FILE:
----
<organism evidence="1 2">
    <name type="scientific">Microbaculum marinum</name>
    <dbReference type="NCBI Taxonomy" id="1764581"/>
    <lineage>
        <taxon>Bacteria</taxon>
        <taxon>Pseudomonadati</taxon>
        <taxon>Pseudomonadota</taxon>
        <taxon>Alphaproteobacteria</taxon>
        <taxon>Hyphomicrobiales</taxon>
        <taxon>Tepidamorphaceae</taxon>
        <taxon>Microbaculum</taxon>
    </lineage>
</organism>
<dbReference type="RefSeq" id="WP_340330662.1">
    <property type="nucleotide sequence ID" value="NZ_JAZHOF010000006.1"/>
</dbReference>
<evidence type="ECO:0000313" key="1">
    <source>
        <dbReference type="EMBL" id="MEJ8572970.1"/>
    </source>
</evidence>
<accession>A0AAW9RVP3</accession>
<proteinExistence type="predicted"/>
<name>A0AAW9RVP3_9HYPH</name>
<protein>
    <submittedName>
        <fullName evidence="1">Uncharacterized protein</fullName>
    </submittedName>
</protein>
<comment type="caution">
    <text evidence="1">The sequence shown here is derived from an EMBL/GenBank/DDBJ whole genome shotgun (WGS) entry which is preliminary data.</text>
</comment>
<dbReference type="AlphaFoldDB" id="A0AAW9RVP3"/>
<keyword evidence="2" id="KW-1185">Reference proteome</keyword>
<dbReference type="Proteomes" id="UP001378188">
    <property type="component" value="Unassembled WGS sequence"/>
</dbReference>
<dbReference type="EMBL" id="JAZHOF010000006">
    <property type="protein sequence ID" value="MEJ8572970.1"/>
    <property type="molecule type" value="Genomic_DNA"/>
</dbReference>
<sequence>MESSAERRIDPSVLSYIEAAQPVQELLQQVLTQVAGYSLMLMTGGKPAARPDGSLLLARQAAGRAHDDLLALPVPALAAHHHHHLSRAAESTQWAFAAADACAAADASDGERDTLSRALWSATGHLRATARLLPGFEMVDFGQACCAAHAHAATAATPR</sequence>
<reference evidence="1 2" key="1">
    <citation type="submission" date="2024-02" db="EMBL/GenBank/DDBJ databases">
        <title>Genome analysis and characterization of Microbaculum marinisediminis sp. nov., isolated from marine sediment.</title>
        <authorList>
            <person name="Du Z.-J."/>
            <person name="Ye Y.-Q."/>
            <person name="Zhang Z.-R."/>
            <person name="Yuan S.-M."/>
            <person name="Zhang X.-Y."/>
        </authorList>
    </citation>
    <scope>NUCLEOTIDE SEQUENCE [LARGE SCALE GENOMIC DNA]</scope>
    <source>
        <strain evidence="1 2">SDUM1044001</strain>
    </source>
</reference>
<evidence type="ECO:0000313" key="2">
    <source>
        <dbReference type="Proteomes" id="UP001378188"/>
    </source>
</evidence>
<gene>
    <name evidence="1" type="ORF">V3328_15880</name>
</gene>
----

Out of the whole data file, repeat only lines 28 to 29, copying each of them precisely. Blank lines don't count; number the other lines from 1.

    </submittedName>
</protein>